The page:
Maori Land Court

The surprise is what exactly? That someone failed to steal the tea money as well?

The NZ Herald has a story about yet another Maori organisation has burned all their cash.

The surprise is what exactly? That someone failed to steal the tea money as well?

A Far North Maori trust that received more than $1 million two years ago now has less than $15 in the bank.

And a judge says there could be a case of “equitable if not actual fraud” against former trustees.

Court documents show Judge David Ambler removed four trustees from the Parengarenga 3G Trust in August after allegations they paid themselves $600,000 over a year, months after the trust was set up.

A further $400,000 of the trust’s money is unaccounted for.

A reserved judgment by Judge Ambler says the Maori Land Court appointed seven people in 2009 to replace the Maori Trustee organisation as responsible trustees for a 500ha plantation forestry block in Parengarenga.

The Maori Trustee works in partnership with owners of Maori land to protect and build their assets and can be appointed to work on behalf of owners.  Read more »

As much at home writing editorials as being the subject of them, Cam has won awards, including the Canon Media Award for his work on the Len Brown/Bevan Chuang story. When he’s not creating the news, he tends to be in it, with protagonists using the courts, media and social media to deliver financial as well as death threats.

They say that news is something that someone, somewhere, wants kept quiet. Cam Slater doesn’t do quiet and, as a result, he is a polarising, controversial but highly effective journalist who takes no prisoners.

He is fearless in his pursuit of a story.

Love him or loathe him, you can’t ignore him.

To read Cam’s previous articles click on his name in blue.

What a lovely family, so much class

The Harawira family are so lovely, what ever happened that visited them upon us all.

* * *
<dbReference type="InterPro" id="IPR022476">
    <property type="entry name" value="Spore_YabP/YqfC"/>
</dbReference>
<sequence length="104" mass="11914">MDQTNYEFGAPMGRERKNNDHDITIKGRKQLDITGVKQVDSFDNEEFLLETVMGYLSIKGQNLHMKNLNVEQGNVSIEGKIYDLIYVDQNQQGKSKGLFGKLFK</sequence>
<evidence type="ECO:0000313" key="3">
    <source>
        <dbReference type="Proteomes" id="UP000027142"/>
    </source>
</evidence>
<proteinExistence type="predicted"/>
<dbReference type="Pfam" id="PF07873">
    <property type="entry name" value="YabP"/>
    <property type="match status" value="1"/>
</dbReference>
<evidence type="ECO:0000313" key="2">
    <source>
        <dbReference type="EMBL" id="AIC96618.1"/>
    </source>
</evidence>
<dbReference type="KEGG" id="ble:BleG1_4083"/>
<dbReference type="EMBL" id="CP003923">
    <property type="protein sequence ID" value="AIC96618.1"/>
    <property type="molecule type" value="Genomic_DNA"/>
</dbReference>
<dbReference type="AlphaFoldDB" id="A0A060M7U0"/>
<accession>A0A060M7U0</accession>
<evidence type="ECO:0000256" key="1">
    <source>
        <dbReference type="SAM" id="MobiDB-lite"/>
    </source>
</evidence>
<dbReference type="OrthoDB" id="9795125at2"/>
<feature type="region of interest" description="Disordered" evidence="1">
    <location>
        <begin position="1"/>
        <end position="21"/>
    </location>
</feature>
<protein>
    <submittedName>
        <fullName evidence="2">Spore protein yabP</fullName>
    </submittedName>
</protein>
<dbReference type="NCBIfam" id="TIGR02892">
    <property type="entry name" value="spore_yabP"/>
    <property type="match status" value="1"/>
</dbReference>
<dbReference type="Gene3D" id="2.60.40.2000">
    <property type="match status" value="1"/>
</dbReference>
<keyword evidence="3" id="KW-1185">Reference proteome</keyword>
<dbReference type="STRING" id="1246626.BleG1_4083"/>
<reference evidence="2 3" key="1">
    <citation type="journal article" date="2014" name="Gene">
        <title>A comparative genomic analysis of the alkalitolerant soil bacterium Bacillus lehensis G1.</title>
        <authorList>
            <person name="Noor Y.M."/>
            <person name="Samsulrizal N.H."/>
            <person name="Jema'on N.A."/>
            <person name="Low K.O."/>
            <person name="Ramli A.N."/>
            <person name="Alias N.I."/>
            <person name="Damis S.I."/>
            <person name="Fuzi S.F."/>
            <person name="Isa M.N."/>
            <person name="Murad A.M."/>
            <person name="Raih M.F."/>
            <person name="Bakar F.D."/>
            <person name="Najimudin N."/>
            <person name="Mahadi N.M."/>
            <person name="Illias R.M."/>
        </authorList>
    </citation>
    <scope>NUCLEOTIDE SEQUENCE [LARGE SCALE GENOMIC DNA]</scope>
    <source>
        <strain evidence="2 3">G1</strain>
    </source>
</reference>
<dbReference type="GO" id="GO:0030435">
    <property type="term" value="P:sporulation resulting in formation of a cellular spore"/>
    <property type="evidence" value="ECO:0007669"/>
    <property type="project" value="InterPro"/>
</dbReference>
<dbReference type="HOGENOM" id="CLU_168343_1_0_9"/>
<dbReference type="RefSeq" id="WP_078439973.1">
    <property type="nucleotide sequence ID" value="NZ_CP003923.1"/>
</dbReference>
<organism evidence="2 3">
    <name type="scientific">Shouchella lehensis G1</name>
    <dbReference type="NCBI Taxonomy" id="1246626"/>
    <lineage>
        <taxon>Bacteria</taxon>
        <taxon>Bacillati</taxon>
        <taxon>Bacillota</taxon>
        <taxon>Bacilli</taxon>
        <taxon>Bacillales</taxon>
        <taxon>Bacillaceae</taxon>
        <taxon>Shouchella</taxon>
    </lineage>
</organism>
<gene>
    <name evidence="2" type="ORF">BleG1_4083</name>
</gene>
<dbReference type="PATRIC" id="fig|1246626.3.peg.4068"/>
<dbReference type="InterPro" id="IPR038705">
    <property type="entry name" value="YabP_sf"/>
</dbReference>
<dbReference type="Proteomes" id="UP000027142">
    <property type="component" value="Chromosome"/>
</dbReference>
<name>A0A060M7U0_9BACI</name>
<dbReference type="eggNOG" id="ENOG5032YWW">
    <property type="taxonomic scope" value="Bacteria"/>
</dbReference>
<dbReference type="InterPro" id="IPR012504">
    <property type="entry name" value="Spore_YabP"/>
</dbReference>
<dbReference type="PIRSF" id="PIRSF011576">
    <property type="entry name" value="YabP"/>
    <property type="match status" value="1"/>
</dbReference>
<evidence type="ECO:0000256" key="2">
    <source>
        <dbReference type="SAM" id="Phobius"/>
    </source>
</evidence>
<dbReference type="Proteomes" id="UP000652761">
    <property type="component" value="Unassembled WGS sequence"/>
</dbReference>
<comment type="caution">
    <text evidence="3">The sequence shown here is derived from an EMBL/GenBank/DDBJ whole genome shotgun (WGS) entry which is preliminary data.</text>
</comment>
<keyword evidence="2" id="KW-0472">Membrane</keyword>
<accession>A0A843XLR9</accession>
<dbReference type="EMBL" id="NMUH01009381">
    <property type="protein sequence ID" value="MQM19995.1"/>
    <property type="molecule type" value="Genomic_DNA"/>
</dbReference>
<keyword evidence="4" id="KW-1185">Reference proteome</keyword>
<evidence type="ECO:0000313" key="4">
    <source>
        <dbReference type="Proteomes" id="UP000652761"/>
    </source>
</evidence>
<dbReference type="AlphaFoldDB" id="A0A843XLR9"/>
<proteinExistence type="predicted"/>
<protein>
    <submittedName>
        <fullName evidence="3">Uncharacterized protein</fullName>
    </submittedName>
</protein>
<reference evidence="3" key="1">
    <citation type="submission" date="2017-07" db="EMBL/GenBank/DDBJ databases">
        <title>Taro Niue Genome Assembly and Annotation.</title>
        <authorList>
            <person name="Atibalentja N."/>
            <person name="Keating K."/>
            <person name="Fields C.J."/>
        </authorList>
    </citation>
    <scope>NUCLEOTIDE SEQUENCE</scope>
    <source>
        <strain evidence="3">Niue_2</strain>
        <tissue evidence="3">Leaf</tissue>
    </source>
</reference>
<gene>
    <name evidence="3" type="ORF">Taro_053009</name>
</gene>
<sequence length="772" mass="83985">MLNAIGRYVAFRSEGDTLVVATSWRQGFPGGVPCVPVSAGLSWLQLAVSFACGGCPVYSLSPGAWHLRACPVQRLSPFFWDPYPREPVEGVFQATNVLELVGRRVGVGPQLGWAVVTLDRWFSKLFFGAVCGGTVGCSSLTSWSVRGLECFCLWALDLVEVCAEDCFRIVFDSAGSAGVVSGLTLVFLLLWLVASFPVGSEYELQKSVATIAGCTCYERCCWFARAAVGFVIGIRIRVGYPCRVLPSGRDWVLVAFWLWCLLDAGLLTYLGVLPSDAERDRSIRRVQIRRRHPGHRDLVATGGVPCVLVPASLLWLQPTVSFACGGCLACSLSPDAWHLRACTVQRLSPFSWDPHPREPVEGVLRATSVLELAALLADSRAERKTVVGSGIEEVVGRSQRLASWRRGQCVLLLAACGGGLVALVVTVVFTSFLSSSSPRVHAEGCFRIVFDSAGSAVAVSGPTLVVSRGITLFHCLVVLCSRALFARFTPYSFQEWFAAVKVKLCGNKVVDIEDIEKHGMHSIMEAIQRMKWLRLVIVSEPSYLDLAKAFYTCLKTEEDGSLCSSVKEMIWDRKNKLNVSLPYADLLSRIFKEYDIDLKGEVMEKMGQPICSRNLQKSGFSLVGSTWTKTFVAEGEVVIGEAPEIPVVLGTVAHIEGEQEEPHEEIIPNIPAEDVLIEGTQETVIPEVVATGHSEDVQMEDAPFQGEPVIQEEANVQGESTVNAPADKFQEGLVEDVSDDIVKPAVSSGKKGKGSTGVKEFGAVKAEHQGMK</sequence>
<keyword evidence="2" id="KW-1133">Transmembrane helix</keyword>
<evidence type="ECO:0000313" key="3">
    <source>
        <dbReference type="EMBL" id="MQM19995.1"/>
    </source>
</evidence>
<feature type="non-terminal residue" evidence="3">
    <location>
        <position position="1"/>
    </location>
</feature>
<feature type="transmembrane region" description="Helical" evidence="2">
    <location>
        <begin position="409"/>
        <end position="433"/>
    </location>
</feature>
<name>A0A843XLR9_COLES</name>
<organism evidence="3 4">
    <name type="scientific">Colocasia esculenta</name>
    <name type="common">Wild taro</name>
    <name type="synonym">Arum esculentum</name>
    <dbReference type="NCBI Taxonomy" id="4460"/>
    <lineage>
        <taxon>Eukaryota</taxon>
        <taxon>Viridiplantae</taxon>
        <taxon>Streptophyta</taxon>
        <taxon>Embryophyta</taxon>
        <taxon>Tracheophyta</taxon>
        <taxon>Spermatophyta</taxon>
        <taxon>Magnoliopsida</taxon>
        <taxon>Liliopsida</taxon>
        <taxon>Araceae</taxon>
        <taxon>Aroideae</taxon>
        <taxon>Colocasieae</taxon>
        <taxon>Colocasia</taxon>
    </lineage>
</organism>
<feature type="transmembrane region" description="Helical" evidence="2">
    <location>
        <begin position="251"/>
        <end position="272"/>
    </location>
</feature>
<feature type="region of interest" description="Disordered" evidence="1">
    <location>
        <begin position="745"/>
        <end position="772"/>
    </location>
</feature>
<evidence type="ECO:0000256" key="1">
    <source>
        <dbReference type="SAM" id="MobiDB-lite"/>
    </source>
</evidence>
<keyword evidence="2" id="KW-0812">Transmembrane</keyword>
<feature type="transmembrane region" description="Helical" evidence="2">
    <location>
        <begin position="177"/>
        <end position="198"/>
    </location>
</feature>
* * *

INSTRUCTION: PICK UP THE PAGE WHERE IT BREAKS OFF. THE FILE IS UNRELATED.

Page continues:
How can one family so lack in dignity and class. Feral is really the only suitable word to describe them.

Former anti-violence campaigner Hinewhare Harawira may be removed as a trustee at Waitangi after performing a traditional Maori insult where she mooned an elderly crowd on a marae.

Harawira, who stepped down in her role as an anti-violence campaigner after her three sons were charged and later jailed for a “horrendous” assault on a child, performed the whakapohane after “suffering abuse” during a tenant’s eviction.

She was appointed as a trustee to the Te Tii (Waitangi) B3 Trust on August 25, 2012, however, three other trustees took their attempts to have her removed to the Maori Land Court of New Zealand after the incident.

Trustees Hapeta Rameka, Billie Taituha and Joyce Baker objected to her appointment because of her “despicable behaviour”.  Read more »

As much at home writing editorials as being the subject of them, Cam has won awards, including the Canon Media Award for his work on the Len Brown/Bevan Chuang story. When he’s not creating the news, he tends to be in it, with protagonists using the courts, media and social media to deliver financial as well as death threats.

They say that news is something that someone, somewhere, wants kept quiet. Cam Slater doesn’t do quiet and, as a result, he is a polarising, controversial but highly effective journalist who takes no prisoners.

He is fearless in his pursuit of a story.

Love him or loathe him, you can’t ignore him.

To read Cam’s previous articles click on his name in blue.

Labour vs Key vs Waitangi

Stuff.co.nz

Opposition parties are calling on the Maori Party to walk the away from its support agreement with National over the Prime Minister’s “insulting” comments about the Waitangi Tribunal.

This is very interesting because Labour faced a similar situation in 2000 when Maori claimed New Zealand’s oil and gas production before the Waitangi Tribunal:

Jonathan Milne wrote in the Dom Post on 16 October 2000:

MAORI claiming ownership of New Zealand’s gas and petroleum resources are wasting their time with a Waitangi Tribunal hearing this week, according to the Government, because the tribunal’s recommendation will not affect its policy.